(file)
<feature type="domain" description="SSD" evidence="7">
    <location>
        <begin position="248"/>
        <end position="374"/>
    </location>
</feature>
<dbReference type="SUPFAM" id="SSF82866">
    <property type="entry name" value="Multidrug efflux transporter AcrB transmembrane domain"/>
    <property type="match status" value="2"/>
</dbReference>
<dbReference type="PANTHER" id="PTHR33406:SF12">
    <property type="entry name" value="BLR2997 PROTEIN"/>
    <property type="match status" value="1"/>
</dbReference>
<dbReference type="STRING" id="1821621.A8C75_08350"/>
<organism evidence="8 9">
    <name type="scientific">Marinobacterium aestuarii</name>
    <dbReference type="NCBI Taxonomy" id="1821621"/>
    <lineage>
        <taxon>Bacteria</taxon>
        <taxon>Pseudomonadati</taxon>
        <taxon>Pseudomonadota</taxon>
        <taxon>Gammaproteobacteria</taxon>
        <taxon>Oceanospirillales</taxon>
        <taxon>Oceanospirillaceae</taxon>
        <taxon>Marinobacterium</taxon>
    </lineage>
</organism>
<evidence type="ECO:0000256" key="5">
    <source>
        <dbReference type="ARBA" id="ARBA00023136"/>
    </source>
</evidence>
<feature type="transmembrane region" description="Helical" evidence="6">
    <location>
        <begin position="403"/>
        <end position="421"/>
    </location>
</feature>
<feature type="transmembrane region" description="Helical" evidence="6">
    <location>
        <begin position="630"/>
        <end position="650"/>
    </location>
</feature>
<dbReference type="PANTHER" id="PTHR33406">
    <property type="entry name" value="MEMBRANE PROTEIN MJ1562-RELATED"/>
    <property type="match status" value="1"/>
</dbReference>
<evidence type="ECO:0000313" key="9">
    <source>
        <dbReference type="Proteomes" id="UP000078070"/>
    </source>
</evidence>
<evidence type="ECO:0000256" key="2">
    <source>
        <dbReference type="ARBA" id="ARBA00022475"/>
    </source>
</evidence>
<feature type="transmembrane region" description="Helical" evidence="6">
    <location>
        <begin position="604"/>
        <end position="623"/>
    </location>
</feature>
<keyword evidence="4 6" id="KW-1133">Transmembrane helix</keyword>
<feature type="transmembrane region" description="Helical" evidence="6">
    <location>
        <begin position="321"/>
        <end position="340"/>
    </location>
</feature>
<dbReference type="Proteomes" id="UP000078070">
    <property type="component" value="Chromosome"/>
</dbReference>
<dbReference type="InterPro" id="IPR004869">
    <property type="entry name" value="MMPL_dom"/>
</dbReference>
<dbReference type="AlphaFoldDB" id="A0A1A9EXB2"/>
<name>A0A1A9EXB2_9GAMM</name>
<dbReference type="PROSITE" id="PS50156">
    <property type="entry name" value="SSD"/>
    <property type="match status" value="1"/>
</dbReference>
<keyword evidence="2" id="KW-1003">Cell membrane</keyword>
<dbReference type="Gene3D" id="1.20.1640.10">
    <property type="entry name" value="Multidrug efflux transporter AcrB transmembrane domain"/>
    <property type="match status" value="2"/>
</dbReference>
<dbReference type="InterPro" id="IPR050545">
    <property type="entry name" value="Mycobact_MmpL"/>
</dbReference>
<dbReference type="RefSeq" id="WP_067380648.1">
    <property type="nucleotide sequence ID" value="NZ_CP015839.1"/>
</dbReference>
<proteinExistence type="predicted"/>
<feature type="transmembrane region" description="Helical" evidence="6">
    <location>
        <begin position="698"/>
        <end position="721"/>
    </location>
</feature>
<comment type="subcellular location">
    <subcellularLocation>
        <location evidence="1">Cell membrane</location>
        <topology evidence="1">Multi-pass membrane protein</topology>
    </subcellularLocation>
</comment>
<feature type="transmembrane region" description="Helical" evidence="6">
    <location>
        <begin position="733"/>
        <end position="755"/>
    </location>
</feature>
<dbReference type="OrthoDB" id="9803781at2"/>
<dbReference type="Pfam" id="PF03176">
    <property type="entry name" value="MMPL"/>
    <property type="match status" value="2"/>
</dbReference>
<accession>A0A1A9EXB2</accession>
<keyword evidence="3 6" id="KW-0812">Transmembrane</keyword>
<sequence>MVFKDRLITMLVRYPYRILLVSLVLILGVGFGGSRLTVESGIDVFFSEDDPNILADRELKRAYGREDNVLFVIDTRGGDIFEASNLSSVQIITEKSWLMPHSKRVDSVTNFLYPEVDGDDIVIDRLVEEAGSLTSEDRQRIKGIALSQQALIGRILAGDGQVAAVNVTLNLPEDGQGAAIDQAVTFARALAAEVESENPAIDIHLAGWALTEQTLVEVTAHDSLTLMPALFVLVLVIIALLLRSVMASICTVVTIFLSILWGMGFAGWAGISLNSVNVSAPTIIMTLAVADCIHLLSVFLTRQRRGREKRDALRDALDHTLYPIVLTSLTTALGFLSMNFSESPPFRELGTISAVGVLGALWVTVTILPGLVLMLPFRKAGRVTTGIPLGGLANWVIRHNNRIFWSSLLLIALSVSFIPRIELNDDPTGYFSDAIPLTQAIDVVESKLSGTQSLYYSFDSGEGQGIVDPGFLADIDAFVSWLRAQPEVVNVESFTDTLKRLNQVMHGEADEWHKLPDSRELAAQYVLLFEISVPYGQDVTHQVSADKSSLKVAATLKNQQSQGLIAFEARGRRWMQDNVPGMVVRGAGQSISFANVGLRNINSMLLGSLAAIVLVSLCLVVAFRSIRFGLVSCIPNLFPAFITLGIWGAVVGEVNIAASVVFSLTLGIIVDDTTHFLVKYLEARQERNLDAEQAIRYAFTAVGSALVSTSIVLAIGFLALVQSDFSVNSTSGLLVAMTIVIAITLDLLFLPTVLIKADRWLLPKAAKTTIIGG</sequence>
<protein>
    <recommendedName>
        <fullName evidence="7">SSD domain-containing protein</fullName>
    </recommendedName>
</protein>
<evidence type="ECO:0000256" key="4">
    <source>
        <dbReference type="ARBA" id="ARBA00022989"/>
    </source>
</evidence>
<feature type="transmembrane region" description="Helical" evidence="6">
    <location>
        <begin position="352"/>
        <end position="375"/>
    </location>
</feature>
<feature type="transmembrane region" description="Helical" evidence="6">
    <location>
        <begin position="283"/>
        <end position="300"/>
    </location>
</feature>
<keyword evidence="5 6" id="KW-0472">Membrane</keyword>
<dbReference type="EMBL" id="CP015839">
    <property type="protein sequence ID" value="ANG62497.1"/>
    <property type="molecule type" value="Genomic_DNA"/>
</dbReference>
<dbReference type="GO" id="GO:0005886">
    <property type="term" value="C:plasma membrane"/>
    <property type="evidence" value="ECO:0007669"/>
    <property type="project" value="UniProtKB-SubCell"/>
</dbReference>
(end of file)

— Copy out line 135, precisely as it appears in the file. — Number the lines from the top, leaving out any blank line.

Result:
        <begin position="352"/>